Aptitude tests measure prediction or potential versus what has been learned (e.g., Wechsler Scales).
Measurement scalesAffective tests 1
Affective tests measure affective characteristics (e.g., attitude, emotion, interest, personality).
Attitude scales measure what a person believes or feels.
Likert scales measure agreement on a scale.
Strongly agree, Agree, Undecided, Disagree, Strongly disagree
Measurement scalesAffective tests 2
Semantic differential scales require the individual to indicate attitude by position on a scale.
FairUnfair
32 1 0 1 2 3
Rating scales may require a participant to check the most appropriate description.
5=always; 4=almost always, 3=sometimes...
The Thurstone Scale & Guttman Scales are also used to measure attitudes.
Measurement scalesAdditional Inventories 1
Interest inventories assess personal likes and dislikes (e.g., occupational interest inventories).
Values tests assess the relative strength of a person's values (e.g., Study of Values instrument).
Measurement scalesAdditional Inventories 2
Personality inventories provide participants with statements that describe behaviors characteristic of given personality traits and the participant answers each statement (e.g., MMPI).
Projective tests were developed to eliminate some of the concerns with selfreport measures. These tests are ambiguous so that presumably the respondent will project true feelings (e.g., Rorschach).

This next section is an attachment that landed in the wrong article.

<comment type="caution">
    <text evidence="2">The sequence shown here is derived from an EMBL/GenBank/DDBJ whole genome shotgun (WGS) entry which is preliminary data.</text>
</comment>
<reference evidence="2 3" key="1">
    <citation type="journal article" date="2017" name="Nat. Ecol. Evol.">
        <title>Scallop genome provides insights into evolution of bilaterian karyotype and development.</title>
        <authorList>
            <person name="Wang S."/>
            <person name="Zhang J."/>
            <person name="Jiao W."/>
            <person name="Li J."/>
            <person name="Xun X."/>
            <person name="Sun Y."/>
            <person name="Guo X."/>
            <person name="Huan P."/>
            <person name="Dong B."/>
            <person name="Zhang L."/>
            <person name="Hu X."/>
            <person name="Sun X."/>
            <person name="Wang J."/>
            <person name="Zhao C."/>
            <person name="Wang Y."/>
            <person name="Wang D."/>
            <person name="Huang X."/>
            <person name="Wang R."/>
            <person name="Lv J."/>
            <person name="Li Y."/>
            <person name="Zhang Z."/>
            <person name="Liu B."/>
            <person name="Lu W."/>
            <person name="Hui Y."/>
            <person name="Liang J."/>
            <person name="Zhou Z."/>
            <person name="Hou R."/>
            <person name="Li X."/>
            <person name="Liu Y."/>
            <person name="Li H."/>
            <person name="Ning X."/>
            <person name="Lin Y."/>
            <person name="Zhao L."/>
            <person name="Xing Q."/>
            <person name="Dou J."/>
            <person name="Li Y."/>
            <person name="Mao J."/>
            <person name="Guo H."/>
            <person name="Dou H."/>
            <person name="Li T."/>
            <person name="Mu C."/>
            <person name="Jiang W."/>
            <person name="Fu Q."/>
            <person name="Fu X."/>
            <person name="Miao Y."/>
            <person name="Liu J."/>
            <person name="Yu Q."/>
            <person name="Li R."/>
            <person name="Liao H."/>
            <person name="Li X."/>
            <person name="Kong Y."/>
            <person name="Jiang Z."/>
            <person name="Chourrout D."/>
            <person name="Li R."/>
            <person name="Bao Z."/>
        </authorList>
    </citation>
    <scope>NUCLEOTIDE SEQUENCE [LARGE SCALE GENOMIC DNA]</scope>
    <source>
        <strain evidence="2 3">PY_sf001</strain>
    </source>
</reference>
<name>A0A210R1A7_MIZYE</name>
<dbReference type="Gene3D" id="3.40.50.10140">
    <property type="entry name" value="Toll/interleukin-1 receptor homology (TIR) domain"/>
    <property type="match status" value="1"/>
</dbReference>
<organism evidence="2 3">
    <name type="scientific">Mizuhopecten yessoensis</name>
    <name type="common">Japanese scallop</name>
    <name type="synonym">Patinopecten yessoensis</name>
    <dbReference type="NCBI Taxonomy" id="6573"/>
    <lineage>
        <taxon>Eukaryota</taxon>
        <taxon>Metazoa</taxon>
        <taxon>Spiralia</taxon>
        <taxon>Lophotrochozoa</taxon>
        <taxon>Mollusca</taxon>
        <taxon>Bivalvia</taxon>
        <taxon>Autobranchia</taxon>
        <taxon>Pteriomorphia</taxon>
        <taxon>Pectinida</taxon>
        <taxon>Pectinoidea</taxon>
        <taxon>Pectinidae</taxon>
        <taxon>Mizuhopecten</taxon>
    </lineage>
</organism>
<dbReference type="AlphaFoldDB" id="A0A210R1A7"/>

Measurement scalesCriteria for Good Instruments
Validity refers to the degree that the test measures what it is supposed to measure.
Validity is the most important test characteristic.
Measurement scalesCriteria for Good Instruments validity
There are numerous established validity standards.
Content validity
Criterionrelated validity
Concurrent validity
Predictive validity
Construct validity
Consequential validity
ValidityCriterionRelated Concurrent
The scores on a test are correlated to scores on an alternative test given at the same time (e.g., two measures of reading achievement).
ValidityCriterionRelated Predictive
The degree to which a test can predict how well a person will do in a future situation, e.g., GRE, (with predictor represented by GRE score and criterion represented as success in graduate school).
ValidityContent
Content validity addresses whether the test measures the intended content area.
Content validity is an initial screening type of validity.
Content validity is sometimes referred to as Face Validity.
Content validity is measured by expert judgment (content validation).
ValidityContent2 areas
Content validity is concerned with both:
Item validity: Are the test items measuring the intended content?
Sampling validity: Do the items measure the content area being tested?
One example of a lack of content validity is a math test with heavy reading requirements. It may not only measure math but also reading ability and is therefore not a valid math test.
ValidityConstruct